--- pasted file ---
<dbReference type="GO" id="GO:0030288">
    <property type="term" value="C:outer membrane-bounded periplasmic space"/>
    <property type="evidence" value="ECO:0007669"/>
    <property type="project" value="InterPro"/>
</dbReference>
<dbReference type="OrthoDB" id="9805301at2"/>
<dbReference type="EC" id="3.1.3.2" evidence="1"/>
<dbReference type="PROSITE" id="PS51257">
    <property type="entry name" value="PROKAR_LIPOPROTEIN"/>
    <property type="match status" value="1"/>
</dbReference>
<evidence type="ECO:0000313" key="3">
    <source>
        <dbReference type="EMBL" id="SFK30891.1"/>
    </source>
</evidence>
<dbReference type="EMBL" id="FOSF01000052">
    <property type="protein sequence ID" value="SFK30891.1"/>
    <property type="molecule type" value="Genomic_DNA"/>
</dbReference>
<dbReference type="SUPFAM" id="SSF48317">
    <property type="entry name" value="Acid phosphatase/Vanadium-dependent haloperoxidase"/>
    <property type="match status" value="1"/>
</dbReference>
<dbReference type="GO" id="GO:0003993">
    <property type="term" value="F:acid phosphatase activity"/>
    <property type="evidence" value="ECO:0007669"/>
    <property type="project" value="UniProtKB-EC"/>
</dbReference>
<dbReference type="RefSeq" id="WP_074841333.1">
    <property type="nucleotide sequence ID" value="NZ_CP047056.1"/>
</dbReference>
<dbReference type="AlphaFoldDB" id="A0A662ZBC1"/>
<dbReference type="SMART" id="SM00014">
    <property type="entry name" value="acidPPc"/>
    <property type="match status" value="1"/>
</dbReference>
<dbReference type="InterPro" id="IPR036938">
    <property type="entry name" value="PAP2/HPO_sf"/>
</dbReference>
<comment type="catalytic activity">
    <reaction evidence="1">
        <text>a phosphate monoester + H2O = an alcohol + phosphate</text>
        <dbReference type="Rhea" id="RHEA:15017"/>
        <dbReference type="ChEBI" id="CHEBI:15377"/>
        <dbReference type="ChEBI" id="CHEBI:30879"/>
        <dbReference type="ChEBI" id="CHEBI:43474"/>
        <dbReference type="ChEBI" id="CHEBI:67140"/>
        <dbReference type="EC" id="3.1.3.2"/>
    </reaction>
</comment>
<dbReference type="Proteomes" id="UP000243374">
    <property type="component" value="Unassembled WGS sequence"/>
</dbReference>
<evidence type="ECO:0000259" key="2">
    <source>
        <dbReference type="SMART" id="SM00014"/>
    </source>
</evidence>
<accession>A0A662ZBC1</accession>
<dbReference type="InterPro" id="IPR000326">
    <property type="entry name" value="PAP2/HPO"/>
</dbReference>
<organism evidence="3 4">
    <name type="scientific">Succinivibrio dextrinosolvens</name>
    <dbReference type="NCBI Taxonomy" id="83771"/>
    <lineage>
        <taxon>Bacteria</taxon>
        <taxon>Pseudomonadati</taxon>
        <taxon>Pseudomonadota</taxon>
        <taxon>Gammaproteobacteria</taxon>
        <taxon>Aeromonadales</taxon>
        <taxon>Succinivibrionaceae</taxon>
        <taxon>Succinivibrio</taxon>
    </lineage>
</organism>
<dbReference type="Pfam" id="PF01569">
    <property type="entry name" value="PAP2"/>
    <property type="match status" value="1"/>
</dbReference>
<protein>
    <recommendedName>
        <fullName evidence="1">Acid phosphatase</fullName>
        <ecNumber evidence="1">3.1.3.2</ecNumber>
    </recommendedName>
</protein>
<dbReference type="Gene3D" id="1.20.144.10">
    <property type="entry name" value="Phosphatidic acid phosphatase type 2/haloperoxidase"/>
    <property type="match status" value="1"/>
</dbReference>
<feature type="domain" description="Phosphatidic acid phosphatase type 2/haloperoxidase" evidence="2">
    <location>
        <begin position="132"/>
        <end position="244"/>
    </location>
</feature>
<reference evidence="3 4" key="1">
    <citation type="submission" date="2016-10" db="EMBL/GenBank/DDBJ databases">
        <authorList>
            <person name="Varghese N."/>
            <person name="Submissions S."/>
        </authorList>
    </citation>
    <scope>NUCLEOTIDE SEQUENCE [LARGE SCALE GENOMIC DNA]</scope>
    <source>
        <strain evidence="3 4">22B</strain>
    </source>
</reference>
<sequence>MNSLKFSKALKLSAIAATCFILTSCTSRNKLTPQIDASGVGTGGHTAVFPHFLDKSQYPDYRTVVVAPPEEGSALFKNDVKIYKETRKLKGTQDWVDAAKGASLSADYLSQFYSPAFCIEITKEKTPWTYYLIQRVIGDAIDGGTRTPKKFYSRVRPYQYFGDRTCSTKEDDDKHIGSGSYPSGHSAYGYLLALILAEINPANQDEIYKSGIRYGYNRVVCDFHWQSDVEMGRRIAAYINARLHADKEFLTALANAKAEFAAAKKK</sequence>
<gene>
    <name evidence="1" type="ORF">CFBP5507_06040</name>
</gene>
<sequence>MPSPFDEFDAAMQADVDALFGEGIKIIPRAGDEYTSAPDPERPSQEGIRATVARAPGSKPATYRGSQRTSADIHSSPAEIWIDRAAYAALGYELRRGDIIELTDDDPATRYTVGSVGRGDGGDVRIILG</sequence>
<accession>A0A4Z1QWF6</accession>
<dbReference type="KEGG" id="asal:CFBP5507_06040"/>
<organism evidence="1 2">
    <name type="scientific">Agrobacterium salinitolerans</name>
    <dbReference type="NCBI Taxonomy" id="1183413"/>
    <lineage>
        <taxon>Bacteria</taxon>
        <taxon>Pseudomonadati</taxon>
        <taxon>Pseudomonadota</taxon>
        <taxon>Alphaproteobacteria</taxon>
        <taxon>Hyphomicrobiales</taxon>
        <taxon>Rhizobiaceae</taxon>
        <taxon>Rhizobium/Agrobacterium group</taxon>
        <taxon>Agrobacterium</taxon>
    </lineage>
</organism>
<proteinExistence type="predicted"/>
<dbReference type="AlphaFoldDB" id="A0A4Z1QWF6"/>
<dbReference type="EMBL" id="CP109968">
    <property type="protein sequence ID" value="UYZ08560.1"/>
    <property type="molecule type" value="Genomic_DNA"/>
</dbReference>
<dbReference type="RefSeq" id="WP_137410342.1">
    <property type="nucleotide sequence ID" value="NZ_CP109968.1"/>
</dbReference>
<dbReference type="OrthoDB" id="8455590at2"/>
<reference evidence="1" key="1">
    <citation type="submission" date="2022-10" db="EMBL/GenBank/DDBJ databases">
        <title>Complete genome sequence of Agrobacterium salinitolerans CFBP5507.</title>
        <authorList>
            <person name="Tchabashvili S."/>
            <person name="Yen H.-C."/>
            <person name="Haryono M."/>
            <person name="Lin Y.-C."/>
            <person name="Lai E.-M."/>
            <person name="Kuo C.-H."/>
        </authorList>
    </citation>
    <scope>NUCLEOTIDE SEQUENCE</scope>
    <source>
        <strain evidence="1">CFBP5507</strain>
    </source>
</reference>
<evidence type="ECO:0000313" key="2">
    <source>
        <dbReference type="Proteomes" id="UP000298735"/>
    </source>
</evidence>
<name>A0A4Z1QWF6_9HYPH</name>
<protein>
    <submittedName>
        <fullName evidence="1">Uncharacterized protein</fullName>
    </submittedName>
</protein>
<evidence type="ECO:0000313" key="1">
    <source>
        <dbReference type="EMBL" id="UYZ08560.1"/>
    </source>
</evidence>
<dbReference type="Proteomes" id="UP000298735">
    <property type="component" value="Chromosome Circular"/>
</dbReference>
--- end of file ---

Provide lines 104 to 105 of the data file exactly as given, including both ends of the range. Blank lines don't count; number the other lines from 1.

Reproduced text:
    <scope>NUCLEOTIDE SEQUENCE [LARGE SCALE GENOMIC DNA]</scope>
    <source>